Corruption is a global phenomenon. It reduces access to quality services, erodes trust in government institutions, and undermines sustainable development, peace and security. It disproportionately affects vulnerable and marginalized groups, such as poor people and women; and worsens poverty, inequality and economic growth.
The World Economic Forum estimates that the $2 trillion wasted on corruption every year could wipe out hunger ($116 billion), eradicate malaria ($8.5 billion over seven years), bridge the global infrastructure gap ($1 trillion), and provide basic education to all children ($26 billion). Money lost to corruption is essentially development denied to those most at risk of being left behind.
It is clear that corruption impacts all five pillars of sustainable development – people, planet, prosperity, peace, and partnerships. Anti-corruption efforts are thus crucial in building strong, transparent and accountable institutions to effectively meet the needs of all people.
The 2030 Agenda has provided a tremendous opportunity for anti-corruption efforts through SDG 16 ‘Promote peaceful and inclusive societies for sustainable development, provide access to justice for all and build effective, accountable and inclusive institutions at all levels’.
According to the 2030 Agenda, SDG 16 and its anti-corruption targets on reducing illicit financial flows (16.4), corruption and bribery (16.5); developing effective, accountable and transparent institutions (16.6); ensuring responsive, inclusive, participatory and representative decision-making (16.7); and strengthening access to information (16.10) are not only important for promoting transparency, accountability and integrity, they are also important conditions for the successful achievement of all the SDGs.
Yet, based on evidence collected from UN MAPS missions, UNDP’s “Report on the pilot initiative: Monitoring to implement SDG16”, SDG Progress 2017 Report by the Institute for Economics and Peace, UNDP’s anti-corruption advisory missions, and discussions held in the recent Asia-Pacific Regional Community of Practice on Transparency, Accountability and Anti-Corruption, it is clear that progress on measuring, monitoring and mainstreaming SDG 16 is slow because of the following four significant gaps:
- In many countries, there is weak institutional capacity and political will at the national level to implement anti-corruption targets of SDG 16.
- There is a knowledge gap in terms of how to mainstream and integrate SDG 16 and anti-corruption targets in national, sectoral and local development plans and processes.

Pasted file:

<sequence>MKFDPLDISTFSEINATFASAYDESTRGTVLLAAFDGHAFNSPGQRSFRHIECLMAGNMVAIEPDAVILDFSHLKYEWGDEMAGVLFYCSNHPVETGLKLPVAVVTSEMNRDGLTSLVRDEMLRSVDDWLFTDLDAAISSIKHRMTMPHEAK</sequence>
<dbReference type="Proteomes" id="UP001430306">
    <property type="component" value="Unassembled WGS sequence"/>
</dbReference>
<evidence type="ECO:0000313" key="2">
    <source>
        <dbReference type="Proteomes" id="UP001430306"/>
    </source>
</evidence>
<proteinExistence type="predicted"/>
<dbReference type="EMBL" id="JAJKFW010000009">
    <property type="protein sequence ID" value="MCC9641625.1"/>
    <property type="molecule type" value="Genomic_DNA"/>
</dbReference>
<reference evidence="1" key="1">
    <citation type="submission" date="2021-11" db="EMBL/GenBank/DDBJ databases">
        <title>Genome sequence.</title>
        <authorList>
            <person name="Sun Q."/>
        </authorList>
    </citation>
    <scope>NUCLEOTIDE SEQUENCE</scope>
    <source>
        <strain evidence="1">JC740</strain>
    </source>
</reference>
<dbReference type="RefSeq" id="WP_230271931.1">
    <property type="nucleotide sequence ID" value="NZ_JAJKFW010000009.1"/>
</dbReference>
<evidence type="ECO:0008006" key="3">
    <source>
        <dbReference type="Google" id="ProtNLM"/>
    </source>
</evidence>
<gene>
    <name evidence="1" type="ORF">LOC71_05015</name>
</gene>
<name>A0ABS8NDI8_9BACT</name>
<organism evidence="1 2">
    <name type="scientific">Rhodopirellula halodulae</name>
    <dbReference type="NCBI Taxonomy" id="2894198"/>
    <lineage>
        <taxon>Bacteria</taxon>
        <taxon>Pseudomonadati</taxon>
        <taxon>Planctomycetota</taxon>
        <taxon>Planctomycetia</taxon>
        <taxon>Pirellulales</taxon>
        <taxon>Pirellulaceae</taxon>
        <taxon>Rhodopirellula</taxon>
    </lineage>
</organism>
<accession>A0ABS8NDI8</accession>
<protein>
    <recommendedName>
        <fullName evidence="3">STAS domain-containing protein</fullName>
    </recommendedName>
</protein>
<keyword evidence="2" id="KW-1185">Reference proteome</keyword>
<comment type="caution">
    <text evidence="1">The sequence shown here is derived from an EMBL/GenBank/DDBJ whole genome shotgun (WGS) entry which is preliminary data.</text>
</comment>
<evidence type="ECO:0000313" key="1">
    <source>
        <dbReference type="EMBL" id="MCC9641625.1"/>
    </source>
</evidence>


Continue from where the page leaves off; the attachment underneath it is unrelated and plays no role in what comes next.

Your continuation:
- There is a lack of methodologies/existing data to benchmark and monitor progress on SDG 16 (e.g., for targets 16.4, 16.5, 16.6, 16.7 and 16.10, only one indicator (16.6.1) has the established methodology and data; the rest either do not have existing data or an established methodology, or both, to track progress on the indicators).
- There is also a lack of effective national coordination and monitoring mechanisms to involve major stakeholders (e.g., little engagement of audit institutions, anti-corruption agencies, civil society organisations, parliamentarians and other stakeholders in the SDG-related coordination and monitoring processes).
The main motivation of this online course is to address the above-mentioned gaps. There is an increased need for guidance on: (a) how anti-corruption can be better integrated in the SDGs; and (b) how to better measure and monitor progress on anti-corruption targets.
Moreover, the implementation of the SDGs and in particular SDG 16 will not be successful if proper national mechanisms are not put in place to mainstream, measure and monitor the progress of anti-corruption in SDG implementation.
With this background, UNDP has partnered UN System Staff College (UNSSC) Knowledge Centre for Sustainable Development to jointly develop the first worldwide online course on anti-corruption in the context of the 2030 Agenda.
Lasting five weeks, this course responds to the global need for knowledge on how to integrate anti-corruption in sustainable development strategies and how to measure and monitor anti-corruption in the SDGs. It also provides a platform for knowledge sharing between all relevant stakeholders: government officials, UN staff, donor and programme partners, development practitioners, academia, and civil society.
The highly interactive course includes 5 webinars with multiple speakers, more than 20 video presentations of experts, and more than 30 country-level examples to walk participants through real scenarios. This course is also a living document and will continuously be updated as we gather more information and examples.
In April this year, we piloted this course and successfully built the capacity of 100 people from 46 countries and different sectors. Here is what they had to say about the course:
The scope and ambition of the 2030 Agenda are unprecedented and require collaboration, innovation, and shared accountability across ministries, agencies, levels of government, and non-governmental stakeholders. Partnerships of public, private and non-profit sectors, as well as the active participation of all members of society, are essential to enhance anti-corruption efforts and accelerate progress on the 2030 Agenda.
With our online course, we hope to encourage and inspire all relevant actors to come together and take effective and collective actions against corruption for sustainable development, peace and security. For more information about the second edition of this course, please see: http://bit.ly/ACSD2019-2.
The opinions expressed in our blog posts are solely those of the authors. They do not reflect the opinions or views of UNSSC, the United Nations or its members.